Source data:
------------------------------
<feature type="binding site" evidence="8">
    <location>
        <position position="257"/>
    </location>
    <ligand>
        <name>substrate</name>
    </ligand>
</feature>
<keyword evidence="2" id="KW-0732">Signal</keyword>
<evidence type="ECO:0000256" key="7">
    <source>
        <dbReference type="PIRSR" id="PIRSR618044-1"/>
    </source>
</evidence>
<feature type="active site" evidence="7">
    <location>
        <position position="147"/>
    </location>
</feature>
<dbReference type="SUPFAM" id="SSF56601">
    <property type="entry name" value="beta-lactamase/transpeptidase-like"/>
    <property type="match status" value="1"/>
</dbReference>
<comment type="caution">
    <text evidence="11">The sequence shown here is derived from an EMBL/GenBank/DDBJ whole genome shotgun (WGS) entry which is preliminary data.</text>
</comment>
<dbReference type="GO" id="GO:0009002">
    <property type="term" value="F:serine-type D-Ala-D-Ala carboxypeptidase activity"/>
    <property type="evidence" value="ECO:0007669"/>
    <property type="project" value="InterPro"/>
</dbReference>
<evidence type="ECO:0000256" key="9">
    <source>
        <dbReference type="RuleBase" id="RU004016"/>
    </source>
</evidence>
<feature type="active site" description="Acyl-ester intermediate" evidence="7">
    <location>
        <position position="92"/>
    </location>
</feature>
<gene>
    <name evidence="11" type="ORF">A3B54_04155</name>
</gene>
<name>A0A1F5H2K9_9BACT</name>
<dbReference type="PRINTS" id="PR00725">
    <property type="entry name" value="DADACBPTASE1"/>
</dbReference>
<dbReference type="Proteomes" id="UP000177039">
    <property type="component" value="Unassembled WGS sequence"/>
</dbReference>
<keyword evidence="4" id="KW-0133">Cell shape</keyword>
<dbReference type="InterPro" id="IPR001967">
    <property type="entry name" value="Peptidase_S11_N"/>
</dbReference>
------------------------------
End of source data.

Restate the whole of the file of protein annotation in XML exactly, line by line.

<feature type="binding site" evidence="8">
    <location>
        <position position="257"/>
    </location>
    <ligand>
        <name>substrate</name>
    </ligand>
</feature>
<keyword evidence="2" id="KW-0732">Signal</keyword>
<evidence type="ECO:0000256" key="7">
    <source>
        <dbReference type="PIRSR" id="PIRSR618044-1"/>
    </source>
</evidence>
<feature type="active site" evidence="7">
    <location>
        <position position="147"/>
    </location>
</feature>
<dbReference type="SUPFAM" id="SSF56601">
    <property type="entry name" value="beta-lactamase/transpeptidase-like"/>
    <property type="match status" value="1"/>
</dbReference>
<comment type="caution">
    <text evidence="11">The sequence shown here is derived from an EMBL/GenBank/DDBJ whole genome shotgun (WGS) entry which is preliminary data.</text>
</comment>
<dbReference type="GO" id="GO:0009002">
    <property type="term" value="F:serine-type D-Ala-D-Ala carboxypeptidase activity"/>
    <property type="evidence" value="ECO:0007669"/>
    <property type="project" value="InterPro"/>
</dbReference>
<evidence type="ECO:0000256" key="9">
    <source>
        <dbReference type="RuleBase" id="RU004016"/>
    </source>
</evidence>
<feature type="active site" description="Acyl-ester intermediate" evidence="7">
    <location>
        <position position="92"/>
    </location>
</feature>
<gene>
    <name evidence="11" type="ORF">A3B54_04155</name>
</gene>
<name>A0A1F5H2K9_9BACT</name>
<dbReference type="PRINTS" id="PR00725">
    <property type="entry name" value="DADACBPTASE1"/>
</dbReference>
<dbReference type="Proteomes" id="UP000177039">
    <property type="component" value="Unassembled WGS sequence"/>
</dbReference>
<keyword evidence="4" id="KW-0133">Cell shape</keyword>
<dbReference type="InterPro" id="IPR001967">
    <property type="entry name" value="Peptidase_S11_N"/>
</dbReference>